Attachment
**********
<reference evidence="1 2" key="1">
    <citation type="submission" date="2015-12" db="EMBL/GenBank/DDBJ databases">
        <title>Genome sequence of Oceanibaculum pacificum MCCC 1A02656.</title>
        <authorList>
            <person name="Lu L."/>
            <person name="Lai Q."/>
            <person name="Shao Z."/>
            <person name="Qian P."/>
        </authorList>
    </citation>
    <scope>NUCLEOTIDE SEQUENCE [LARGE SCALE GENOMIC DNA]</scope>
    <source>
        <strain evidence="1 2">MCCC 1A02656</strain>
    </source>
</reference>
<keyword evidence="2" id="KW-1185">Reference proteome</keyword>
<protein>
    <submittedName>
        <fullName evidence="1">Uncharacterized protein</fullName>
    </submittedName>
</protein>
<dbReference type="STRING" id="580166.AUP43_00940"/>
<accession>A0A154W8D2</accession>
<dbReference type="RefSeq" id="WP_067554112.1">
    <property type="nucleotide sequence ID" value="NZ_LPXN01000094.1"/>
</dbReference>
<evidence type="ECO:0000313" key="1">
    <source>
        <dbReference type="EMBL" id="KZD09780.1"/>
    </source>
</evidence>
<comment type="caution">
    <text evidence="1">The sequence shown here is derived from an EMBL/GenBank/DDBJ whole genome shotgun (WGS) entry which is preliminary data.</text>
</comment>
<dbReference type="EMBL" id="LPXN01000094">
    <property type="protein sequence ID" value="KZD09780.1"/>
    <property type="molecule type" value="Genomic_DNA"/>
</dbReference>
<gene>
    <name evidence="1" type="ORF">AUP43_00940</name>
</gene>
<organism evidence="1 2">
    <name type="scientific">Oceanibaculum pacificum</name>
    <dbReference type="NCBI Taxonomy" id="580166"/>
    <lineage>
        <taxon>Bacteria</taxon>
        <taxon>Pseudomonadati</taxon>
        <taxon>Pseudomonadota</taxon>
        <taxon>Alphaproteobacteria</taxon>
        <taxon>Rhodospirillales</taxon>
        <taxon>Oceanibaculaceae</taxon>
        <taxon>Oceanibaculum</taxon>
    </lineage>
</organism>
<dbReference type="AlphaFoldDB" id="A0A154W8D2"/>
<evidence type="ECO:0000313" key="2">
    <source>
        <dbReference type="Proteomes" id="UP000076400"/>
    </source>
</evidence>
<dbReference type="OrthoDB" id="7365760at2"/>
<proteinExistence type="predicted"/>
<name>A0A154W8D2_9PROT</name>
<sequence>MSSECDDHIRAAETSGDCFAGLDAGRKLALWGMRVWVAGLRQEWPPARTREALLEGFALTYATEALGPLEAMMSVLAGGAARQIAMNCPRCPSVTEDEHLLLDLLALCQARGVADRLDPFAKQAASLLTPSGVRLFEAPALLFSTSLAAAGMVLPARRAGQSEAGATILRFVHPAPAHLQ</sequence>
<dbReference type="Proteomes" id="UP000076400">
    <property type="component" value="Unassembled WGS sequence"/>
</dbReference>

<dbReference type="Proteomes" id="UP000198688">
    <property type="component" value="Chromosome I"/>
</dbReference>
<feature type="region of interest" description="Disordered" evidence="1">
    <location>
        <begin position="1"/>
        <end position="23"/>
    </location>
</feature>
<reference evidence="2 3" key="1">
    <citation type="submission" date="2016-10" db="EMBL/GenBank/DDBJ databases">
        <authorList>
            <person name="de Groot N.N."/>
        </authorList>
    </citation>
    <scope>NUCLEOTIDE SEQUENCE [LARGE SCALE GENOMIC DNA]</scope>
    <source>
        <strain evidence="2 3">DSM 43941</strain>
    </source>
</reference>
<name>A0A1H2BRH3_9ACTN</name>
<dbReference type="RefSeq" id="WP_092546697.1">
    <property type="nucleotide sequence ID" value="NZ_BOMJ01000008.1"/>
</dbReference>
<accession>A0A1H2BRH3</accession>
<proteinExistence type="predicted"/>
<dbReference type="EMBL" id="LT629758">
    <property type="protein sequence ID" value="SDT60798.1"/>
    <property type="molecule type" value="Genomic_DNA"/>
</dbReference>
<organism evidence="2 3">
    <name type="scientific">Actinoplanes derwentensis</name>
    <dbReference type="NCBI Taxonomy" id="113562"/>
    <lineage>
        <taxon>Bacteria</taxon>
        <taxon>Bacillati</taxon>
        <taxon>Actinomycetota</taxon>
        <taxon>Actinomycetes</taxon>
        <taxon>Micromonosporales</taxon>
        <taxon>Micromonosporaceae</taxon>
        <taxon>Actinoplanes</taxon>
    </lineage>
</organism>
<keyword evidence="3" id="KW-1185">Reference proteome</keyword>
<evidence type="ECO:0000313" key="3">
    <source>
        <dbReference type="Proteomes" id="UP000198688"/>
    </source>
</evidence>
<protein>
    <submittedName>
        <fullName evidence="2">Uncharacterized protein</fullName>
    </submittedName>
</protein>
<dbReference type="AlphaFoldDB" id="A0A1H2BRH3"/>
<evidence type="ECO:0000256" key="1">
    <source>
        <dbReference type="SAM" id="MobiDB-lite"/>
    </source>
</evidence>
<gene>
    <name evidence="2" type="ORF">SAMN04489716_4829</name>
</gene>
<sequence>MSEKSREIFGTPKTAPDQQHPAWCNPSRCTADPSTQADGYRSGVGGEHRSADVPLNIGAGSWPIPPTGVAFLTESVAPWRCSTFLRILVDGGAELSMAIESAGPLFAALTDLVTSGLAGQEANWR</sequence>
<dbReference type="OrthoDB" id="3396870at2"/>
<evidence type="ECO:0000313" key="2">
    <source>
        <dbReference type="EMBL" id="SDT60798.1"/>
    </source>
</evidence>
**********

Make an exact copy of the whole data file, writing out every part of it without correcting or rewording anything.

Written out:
<reference evidence="1 2" key="1">
    <citation type="submission" date="2015-12" db="EMBL/GenBank/DDBJ databases">
        <title>Genome sequence of Oceanibaculum pacificum MCCC 1A02656.</title>
        <authorList>
            <person name="Lu L."/>
            <person name="Lai Q."/>
            <person name="Shao Z."/>
            <person name="Qian P."/>
        </authorList>
    </citation>
    <scope>NUCLEOTIDE SEQUENCE [LARGE SCALE GENOMIC DNA]</scope>
    <source>
        <strain evidence="1 2">MCCC 1A02656</strain>
    </source>
</reference>
<keyword evidence="2" id="KW-1185">Reference proteome</keyword>
<protein>
    <submittedName>
        <fullName evidence="1">Uncharacterized protein</fullName>
    </submittedName>
</protein>
<dbReference type="STRING" id="580166.AUP43_00940"/>
<accession>A0A154W8D2</accession>
<dbReference type="RefSeq" id="WP_067554112.1">
    <property type="nucleotide sequence ID" value="NZ_LPXN01000094.1"/>
</dbReference>
<evidence type="ECO:0000313" key="1">
    <source>
        <dbReference type="EMBL" id="KZD09780.1"/>
    </source>
</evidence>
<comment type="caution">
    <text evidence="1">The sequence shown here is derived from an EMBL/GenBank/DDBJ whole genome shotgun (WGS) entry which is preliminary data.</text>
</comment>
<dbReference type="EMBL" id="LPXN01000094">
    <property type="protein sequence ID" value="KZD09780.1"/>
    <property type="molecule type" value="Genomic_DNA"/>
</dbReference>
<gene>
    <name evidence="1" type="ORF">AUP43_00940</name>
</gene>
<organism evidence="1 2">
    <name type="scientific">Oceanibaculum pacificum</name>
    <dbReference type="NCBI Taxonomy" id="580166"/>
    <lineage>
        <taxon>Bacteria</taxon>
        <taxon>Pseudomonadati</taxon>
        <taxon>Pseudomonadota</taxon>
        <taxon>Alphaproteobacteria</taxon>
        <taxon>Rhodospirillales</taxon>
        <taxon>Oceanibaculaceae</taxon>
        <taxon>Oceanibaculum</taxon>
    </lineage>
</organism>
<dbReference type="AlphaFoldDB" id="A0A154W8D2"/>
<evidence type="ECO:0000313" key="2">
    <source>
        <dbReference type="Proteomes" id="UP000076400"/>
    </source>
</evidence>
<dbReference type="OrthoDB" id="7365760at2"/>
<proteinExistence type="predicted"/>
<name>A0A154W8D2_9PROT</name>
<sequence>MSSECDDHIRAAETSGDCFAGLDAGRKLALWGMRVWVAGLRQEWPPARTREALLEGFALTYATEALGPLEAMMSVLAGGAARQIAMNCPRCPSVTEDEHLLLDLLALCQARGVADRLDPFAKQAASLLTPSGVRLFEAPALLFSTSLAAAGMVLPARRAGQSEAGATILRFVHPAPAHLQ</sequence>
<dbReference type="Proteomes" id="UP000076400">
    <property type="component" value="Unassembled WGS sequence"/>
</dbReference>

<dbReference type="Proteomes" id="UP000198688">
    <property type="component" value="Chromosome I"/>
</dbReference>
<feature type="region of interest" description="Disordered" evidence="1">
    <location>
        <begin position="1"/>
        <end position="23"/>
    </location>
</feature>
<reference evidence="2 3" key="1">
    <citation type="submission" date="2016-10" db="EMBL/GenBank/DDBJ databases">
        <authorList>
            <person name="de Groot N.N."/>
        </authorList>
    </citation>
    <scope>NUCLEOTIDE SEQUENCE [LARGE SCALE GENOMIC DNA]</scope>
    <source>
        <strain evidence="2 3">DSM 43941</strain>
    </source>
</reference>
<name>A0A1H2BRH3_9ACTN</name>
<dbReference type="RefSeq" id="WP_092546697.1">
    <property type="nucleotide sequence ID" value="NZ_BOMJ01000008.1"/>
</dbReference>
<accession>A0A1H2BRH3</accession>
<proteinExistence type="predicted"/>
<dbReference type="EMBL" id="LT629758">
    <property type="protein sequence ID" value="SDT60798.1"/>
    <property type="molecule type" value="Genomic_DNA"/>
</dbReference>
<organism evidence="2 3">
    <name type="scientific">Actinoplanes derwentensis</name>
    <dbReference type="NCBI Taxonomy" id="113562"/>
    <lineage>
        <taxon>Bacteria</taxon>
        <taxon>Bacillati</taxon>
        <taxon>Actinomycetota</taxon>
        <taxon>Actinomycetes</taxon>
        <taxon>Micromonosporales</taxon>
        <taxon>Micromonosporaceae</taxon>
        <taxon>Actinoplanes</taxon>
    </lineage>
</organism>
<keyword evidence="3" id="KW-1185">Reference proteome</keyword>
<evidence type="ECO:0000313" key="3">
    <source>
        <dbReference type="Proteomes" id="UP000198688"/>
    </source>
</evidence>
<protein>
    <submittedName>
        <fullName evidence="2">Uncharacterized protein</fullName>
    </submittedName>
</protein>
<dbReference type="AlphaFoldDB" id="A0A1H2BRH3"/>
<evidence type="ECO:0000256" key="1">
    <source>
        <dbReference type="SAM" id="MobiDB-lite"/>
    </source>
</evidence>
<gene>
    <name evidence="2" type="ORF">SAMN04489716_4829</name>
</gene>
<sequence>MSEKSREIFGTPKTAPDQQHPAWCNPSRCTADPSTQADGYRSGVGGEHRSADVPLNIGAGSWPIPPTGVAFLTESVAPWRCSTFLRILVDGGAELSMAIESAGPLFAALTDLVTSGLAGQEANWR</sequence>
<dbReference type="OrthoDB" id="3396870at2"/>
<evidence type="ECO:0000313" key="2">
    <source>
        <dbReference type="EMBL" id="SDT60798.1"/>
    </source>
</evidence>